Breckland Council votes for site visit after Shipdham wind turbine debate

PUBLISHED: 17:06 09 July 2012 | UPDATED: 17:48 09 July 2012

Controversy continues over wind turbine plans at Shipdham

Controversy continues over wind turbine plans at Shipdham

Archant 2012

A decade-long wind turbine planning saga will continue after planners unanimously voted to go on a site visit.

The Ecotricity application to build two 100-metre high wind turbines on agricultural land at Wood Farm, Church Lane, between Bradenham and Shipdham near Dereham, was discussed by Breckland Council’s planning committee this afternoon (Monday).

Planning officers made a recommendation for its approval, but a site visit was passed.

Over the past 10 years a number of appeals and inquiries and a High Court judicial review have taken place over the wind turbine plan.

Mike Brennan, Breckland planning officer, said 130 letters of support had been received, compared to 79 letters of objection.

He added there were no significant grounds on noise to refuse the application and the turbines would not have a “significant impact” on the landscape.

Main concerns from objectors included the constant noise, which would affect the “tranquil” area.

David Hill, from Bradenham, said a woodland area 100 metres from the proposed site, dedicated to his son, Alexander, who died aged 19, would be affected.

Dr Hoare, a resident from nearby Daffy Green, said she was concerned about impact of the turbines on children in the area, including her teenage son who was recovering from brain surgery.

Geoff Hinchliffe, speaking for the group Challenge Against Nimbyism in Shipdham, which supports the application, said: “After some 10 years on a treadmill of campaigns and decisions and appeals, that the exaggerations and misleading claims have been dispelled and the legitimate concerns have been met and satisfied.”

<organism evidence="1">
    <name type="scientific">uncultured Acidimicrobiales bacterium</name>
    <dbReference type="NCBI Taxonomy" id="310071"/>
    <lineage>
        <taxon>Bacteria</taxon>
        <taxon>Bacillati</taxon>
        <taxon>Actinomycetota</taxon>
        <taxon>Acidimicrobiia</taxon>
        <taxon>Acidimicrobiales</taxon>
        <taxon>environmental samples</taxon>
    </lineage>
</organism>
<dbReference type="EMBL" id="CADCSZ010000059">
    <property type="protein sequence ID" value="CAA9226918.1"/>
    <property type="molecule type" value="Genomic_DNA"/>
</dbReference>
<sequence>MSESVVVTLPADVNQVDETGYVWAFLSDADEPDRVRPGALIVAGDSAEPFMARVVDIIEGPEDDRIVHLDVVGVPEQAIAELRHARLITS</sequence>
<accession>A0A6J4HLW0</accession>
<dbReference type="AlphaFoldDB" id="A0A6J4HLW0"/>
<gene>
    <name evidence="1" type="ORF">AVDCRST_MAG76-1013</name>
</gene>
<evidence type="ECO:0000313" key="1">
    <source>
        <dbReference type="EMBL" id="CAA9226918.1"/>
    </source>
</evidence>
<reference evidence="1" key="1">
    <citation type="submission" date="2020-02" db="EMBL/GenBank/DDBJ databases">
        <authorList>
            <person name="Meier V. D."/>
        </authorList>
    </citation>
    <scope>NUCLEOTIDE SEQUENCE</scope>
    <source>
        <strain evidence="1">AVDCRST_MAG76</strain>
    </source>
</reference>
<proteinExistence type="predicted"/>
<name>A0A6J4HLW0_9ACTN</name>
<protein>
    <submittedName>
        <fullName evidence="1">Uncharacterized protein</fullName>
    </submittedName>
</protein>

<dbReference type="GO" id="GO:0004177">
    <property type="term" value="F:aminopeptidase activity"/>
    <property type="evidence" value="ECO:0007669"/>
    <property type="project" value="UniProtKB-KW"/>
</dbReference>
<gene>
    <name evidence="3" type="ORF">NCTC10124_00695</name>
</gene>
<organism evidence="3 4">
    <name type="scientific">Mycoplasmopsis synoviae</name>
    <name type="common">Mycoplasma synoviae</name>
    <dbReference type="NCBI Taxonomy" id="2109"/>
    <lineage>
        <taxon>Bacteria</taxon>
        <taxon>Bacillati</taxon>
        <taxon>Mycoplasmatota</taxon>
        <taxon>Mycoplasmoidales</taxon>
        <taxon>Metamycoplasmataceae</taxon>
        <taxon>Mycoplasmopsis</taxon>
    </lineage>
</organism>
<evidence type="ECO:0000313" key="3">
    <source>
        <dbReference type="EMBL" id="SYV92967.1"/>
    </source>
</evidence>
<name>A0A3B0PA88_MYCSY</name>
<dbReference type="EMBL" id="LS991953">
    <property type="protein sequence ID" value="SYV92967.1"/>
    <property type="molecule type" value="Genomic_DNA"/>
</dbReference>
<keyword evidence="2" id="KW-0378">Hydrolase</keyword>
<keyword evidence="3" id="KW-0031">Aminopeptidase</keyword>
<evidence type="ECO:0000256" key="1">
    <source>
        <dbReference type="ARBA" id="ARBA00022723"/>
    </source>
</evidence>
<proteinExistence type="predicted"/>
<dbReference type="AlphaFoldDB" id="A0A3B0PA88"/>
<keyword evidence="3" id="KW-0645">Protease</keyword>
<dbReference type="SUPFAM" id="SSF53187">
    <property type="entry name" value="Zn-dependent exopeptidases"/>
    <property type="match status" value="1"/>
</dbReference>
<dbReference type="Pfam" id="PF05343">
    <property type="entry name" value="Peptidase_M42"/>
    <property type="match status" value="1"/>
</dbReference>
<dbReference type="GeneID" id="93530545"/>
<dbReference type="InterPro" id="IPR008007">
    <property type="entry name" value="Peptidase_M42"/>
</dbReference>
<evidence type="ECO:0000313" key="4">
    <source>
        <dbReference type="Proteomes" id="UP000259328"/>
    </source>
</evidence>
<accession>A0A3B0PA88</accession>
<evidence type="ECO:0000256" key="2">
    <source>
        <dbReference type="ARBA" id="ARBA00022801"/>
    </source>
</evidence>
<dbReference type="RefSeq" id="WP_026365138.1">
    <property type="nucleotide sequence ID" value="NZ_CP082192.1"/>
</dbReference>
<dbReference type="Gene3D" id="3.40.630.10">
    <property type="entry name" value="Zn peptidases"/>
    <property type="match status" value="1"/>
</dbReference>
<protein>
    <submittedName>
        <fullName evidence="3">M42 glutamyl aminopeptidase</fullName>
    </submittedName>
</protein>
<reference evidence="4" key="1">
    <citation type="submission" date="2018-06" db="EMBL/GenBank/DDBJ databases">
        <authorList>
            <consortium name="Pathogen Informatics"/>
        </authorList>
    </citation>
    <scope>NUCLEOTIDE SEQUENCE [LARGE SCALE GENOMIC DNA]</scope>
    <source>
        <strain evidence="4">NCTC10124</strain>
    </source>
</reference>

Breckland refused permission in 2002 due to the impact on the landscape and traffic concerns.

The application was refused on appeal a year later due to potential noise problems and in 2005 a new plan for two smaller turbines was turned down by Breckland as there were concerns about civil aircraft safety.

But an appeal in 2006 was allowed and the inspector highlighted that it tied in with the government’s energy policies.

However, that appeal decision was quashed at the High Court and it was referred back to the Planning Inspectorate.

Nick Osbourne, spokesman for Ecotricity, said: “We are disappointed that the Planning Committee were not able to come a decision today. However, we fully appreciate that committee members must be aware of all the details of the proposal and we hope a site visit will reassure them of the suitability of the site.”

The Environment Agency and Natural England have not objected to the application but the Campaign to Protect Rural England Norfolk is opposed to the plan.

Bradenham and Shipdham parish councils and Charles Carter, Breckland councillor for the area which would be developed, are also against it.

Mr Carter said: “This is a 10-year issue which is wasting people’s time, money and effort.”

The next planning meeting is due to take place on August 6.

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